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|What Is a Farrier?|
Farriers are skilled craftspeople who practice the profession of caring for the hooves of equines, including horses and donkeys. While the word “farrier” comes from the Latin “ferrarius” (meaning “of iron,” or “blacksmith”), there is a difference between a farrier and blacksmith. A farrier does receive training in blacksmithing in order to fabricate a horseshoe, but a blacksmith who works with iron might not ever work with horses.
Farriers possess full knowledge of the physiology and anatomy of a horse’s lower limb and are also trained in the creating and proper fitting of shoes. They also keep horses’ hooves trimmed to maintain the proper shape and length that are essential for maintaining balance. They use nippers to cut away sections of dead frog and sole and clean the feet to ensure a hygienic, thrush-free environment.
Thrush is a bacterial infection, and one of the most common diseases, affecting horses’ hooves. You will likely know it when you see — and smell — it. The pungent, tar-like black discharge collects in the sulci, or grooves, along the sides of the frog, the triangular structure that covers about 25 percent of the hoof’s bottom.
If thrush is left untreated and progresses into the sensitive tissues, the infection can move into the deeper grooves, causing the frog to deteriorate and resulting in great pain for the horse. In severe cases, lameness is possible if the thrush penetrates the sole and starts to erode vital structures in the foot. Sometimes, portions of the diseased frog will need to be removed by an equine veterinarian or farrier.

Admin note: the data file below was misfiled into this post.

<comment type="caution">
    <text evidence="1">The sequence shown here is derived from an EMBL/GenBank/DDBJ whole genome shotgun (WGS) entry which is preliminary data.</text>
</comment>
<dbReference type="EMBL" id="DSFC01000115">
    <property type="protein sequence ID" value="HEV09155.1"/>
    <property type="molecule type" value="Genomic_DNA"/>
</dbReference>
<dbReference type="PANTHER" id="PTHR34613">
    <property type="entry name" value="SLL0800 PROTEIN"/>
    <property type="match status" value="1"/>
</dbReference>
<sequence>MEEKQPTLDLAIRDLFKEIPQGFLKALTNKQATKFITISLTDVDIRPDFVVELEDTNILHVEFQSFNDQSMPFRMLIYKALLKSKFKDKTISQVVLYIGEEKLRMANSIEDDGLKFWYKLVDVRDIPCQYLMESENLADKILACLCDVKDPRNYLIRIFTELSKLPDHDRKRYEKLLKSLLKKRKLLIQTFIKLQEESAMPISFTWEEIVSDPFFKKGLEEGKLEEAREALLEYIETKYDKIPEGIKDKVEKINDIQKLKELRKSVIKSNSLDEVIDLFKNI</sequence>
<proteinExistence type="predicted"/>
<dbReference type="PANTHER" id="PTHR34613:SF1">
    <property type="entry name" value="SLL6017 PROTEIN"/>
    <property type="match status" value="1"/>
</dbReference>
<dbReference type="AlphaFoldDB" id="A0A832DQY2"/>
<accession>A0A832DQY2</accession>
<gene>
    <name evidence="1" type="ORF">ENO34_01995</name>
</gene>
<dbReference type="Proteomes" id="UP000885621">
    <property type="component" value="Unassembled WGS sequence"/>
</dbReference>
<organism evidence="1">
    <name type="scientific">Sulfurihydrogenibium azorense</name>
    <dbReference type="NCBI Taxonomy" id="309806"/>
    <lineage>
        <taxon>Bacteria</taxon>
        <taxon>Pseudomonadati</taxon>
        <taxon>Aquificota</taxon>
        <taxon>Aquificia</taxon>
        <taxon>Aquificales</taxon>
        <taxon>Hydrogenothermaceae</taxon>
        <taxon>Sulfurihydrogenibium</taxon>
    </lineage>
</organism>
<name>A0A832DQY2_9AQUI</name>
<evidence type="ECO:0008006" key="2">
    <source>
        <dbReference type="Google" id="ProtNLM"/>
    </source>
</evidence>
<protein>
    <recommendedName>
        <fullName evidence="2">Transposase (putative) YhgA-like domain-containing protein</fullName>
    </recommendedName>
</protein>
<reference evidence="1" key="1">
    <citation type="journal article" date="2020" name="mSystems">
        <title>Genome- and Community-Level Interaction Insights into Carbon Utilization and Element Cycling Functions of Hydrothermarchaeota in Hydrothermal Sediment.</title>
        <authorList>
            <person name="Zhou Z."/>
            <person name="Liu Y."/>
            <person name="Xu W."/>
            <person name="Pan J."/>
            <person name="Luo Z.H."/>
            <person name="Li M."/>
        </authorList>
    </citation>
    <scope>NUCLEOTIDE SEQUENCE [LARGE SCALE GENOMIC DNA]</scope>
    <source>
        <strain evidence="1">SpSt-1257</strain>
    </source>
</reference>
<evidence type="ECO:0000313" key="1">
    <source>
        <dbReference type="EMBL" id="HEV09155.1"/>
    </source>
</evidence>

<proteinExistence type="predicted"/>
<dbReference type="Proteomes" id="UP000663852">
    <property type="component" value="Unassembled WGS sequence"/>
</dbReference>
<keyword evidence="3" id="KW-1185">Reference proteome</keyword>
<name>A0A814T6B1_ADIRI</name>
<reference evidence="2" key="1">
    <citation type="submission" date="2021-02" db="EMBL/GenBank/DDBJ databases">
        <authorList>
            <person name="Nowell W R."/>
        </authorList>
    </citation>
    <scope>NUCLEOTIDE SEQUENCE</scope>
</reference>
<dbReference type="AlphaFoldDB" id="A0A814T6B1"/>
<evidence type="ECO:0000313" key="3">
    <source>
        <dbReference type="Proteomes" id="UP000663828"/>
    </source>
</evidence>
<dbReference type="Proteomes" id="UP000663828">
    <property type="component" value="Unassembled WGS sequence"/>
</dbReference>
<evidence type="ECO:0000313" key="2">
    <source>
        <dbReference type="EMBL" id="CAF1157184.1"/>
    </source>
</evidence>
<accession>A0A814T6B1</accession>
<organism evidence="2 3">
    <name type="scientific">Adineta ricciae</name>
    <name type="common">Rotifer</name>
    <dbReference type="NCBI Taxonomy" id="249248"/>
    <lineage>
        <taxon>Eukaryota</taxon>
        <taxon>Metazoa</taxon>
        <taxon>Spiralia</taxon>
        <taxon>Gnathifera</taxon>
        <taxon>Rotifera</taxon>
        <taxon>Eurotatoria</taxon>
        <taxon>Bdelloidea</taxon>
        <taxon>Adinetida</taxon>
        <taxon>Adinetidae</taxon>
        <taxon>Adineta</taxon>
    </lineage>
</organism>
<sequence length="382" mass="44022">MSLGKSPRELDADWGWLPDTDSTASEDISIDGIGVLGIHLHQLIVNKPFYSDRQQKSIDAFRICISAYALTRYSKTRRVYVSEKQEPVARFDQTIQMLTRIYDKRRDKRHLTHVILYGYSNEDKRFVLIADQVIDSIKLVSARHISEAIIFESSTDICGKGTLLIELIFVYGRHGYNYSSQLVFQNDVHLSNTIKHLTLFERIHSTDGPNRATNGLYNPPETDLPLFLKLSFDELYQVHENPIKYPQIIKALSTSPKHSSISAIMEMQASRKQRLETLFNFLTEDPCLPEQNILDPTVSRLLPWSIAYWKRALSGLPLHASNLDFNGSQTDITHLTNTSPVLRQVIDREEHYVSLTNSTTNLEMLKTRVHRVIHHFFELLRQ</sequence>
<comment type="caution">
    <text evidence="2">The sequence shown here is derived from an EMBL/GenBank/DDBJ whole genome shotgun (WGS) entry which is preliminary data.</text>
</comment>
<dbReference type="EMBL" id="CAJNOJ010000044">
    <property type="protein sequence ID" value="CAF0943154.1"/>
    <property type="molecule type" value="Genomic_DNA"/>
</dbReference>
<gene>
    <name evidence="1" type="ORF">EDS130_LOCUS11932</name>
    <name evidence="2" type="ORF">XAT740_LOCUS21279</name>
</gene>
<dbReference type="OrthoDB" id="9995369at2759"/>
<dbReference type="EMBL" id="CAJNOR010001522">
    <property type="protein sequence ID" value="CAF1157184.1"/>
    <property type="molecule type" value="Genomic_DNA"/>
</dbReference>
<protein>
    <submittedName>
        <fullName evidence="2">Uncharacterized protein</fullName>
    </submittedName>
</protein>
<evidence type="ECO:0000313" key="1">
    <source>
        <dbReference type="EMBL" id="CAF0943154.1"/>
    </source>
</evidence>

If thrush is diagnosed early, it is easy to treat and will heal properly. In addition, there are precautions you can take to help prevent the condition, given that it is most commonly associated with poor living conditions. For instance, horses that often stand on damp and dirty surfaces are more prone to developing thrush, because the bacteria that cause the condition thrive in this type of environment.
To help prevent thrush:
If you have any questions about how to prevent thrush or if your horse is exhibiting thrush symptoms, contact our office for help.
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Don't take a good vet for granted, that's what I say. I currently live in another state and have taken my 10 year old dog to numerous vets over the years (California, Colorado, Vegas, and then some). Never have I ever received the attention and care I've gotten w/Dr. Hines. Within the past 3 months alone, my dog went to 3 different vets for a horrible and painful skin problem that broke out all over her body.
The first vet: I spent more time ponying up the $175 for the visit than the Dr. spent actually looking at my dog. He performed a woods lamp exam for ringworm. Even without Google or a veterinary degree, I could tell it wasn't ringworm. Thanks for taking my money.
Second vet: "Here's some spray, now here's your bill. Bring her back in two weeks so I can charge you another visit." No tests, nothing.
Between the two, I felt like I got nowhere. No definitive answer on why this affected my dog and the medication given wasn't even for a diagnosed condition. Just some general topical spray. I could have bought it at Petsmart and saved myself the time and money.
Recently, on a visit to Idaho, I planned ahead to bring my dog to the Rupert Animal Clinic. I asked the same questions, had the same concerns and now have different results. Dr. Hines gave me options on what route to take, ran appropriate tests and communicated with me every step of the way (even calling me personally when test results came in). My primary concern was cancer. Our dog is like our child- we'll pay the money if we can keep her healthy and safe. In the future, I've resolved to bring my dog to Rupert Animal Clinic on our annual trip for all of her exams. I know she won't be treated as a little cash cow to exploit an owner's love for pets.